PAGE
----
David Bourget (Western Ontario)
David Chalmers (ANU, NYU)
Rafael De Clercq
Ezio Di Nucci
Jack Alan Reynolds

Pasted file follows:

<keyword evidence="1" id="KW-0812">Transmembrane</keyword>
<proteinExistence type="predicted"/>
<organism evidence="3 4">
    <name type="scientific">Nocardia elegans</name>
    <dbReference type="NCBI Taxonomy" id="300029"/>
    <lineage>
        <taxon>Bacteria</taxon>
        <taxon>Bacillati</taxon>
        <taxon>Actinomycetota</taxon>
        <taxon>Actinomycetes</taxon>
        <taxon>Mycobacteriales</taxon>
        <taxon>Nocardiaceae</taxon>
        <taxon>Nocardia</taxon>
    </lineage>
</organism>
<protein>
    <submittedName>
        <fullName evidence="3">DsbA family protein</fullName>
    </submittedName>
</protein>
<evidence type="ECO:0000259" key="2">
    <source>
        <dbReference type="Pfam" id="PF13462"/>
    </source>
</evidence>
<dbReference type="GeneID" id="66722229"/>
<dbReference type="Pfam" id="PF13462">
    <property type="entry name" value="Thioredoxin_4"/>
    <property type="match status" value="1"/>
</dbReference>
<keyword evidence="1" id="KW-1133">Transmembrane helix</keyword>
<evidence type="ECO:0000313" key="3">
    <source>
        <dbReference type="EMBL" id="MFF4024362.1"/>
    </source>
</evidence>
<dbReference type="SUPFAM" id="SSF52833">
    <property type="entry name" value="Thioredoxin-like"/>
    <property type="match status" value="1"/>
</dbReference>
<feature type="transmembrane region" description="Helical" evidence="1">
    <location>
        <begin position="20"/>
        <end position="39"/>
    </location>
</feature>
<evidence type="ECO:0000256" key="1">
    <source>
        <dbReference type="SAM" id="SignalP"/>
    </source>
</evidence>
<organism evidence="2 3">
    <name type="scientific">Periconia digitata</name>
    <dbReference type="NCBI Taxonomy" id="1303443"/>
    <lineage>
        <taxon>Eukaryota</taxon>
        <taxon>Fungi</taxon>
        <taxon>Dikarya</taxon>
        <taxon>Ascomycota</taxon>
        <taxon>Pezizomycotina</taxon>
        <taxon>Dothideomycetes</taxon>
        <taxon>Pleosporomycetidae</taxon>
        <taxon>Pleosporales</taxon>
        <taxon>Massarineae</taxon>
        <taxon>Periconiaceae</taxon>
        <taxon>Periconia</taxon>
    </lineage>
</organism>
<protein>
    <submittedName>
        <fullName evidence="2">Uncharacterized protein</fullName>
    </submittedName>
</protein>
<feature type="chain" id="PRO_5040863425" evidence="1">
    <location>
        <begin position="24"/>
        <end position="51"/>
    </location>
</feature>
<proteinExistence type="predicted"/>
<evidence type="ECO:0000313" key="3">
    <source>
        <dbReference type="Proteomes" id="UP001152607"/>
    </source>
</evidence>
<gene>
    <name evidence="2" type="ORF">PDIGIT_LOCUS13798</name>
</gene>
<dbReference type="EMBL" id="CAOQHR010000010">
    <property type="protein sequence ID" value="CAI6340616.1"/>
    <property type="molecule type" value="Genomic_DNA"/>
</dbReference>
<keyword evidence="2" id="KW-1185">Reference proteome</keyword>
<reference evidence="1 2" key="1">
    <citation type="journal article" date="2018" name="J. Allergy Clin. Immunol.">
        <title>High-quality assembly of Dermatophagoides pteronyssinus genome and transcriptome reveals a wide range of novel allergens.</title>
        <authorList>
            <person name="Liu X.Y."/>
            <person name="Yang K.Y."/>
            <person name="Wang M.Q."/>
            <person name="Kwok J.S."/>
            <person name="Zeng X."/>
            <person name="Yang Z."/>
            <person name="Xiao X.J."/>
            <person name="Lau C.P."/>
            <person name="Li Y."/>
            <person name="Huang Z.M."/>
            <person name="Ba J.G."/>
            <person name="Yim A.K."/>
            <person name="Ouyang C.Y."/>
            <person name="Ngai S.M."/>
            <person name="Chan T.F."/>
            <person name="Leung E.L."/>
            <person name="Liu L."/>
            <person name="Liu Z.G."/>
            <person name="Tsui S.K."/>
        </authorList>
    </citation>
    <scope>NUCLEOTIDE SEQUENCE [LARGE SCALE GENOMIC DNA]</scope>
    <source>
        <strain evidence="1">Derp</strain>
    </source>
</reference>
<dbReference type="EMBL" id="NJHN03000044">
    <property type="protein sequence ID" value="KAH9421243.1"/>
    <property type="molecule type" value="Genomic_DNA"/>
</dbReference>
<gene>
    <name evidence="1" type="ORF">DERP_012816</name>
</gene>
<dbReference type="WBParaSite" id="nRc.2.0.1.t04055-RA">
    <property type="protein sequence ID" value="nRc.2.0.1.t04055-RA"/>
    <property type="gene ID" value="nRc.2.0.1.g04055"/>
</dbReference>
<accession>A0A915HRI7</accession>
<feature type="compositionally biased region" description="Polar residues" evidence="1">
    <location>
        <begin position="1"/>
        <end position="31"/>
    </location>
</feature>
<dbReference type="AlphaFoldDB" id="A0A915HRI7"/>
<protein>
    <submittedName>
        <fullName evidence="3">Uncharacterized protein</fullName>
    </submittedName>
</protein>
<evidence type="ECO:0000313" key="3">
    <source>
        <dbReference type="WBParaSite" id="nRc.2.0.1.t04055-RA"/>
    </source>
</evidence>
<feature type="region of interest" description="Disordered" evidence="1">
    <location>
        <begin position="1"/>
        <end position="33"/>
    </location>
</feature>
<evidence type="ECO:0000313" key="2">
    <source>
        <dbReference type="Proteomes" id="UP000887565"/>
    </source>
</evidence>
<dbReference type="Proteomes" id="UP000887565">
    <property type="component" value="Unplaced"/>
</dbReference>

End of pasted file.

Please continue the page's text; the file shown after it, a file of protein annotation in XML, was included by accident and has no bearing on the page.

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Mainstream work tends to hold that syntax is blind to phonological content, with certain exceptions, for example sometimes phonetically null elements require special syntactic licensing (Chomsky 1981), or certain syntactic rules only apply to nodes with phonetically visible features (Holmberg 2001). Basically falling within the mainstream are proposals that syntactic movement can be blocked by or driven by requirements that have phonological effect at the output, such as adjacency (Bobaljik 1995, Kidwai 1999) or rules matching prosodic structure with focus structure (Zubizarreta 1998). Such accounts generally describe movements in the syntactic terms of specifiers and feature checking and so on, and do not rely on the visibility to syntax of strictly phonological features. We can call these all Syntactic accounts.1 Most accounts of OS are Syntactic in these terms, for example those of Holmberg (1986), Holmberg and Platzack (1995), and Bobaljik (1995, 2002).
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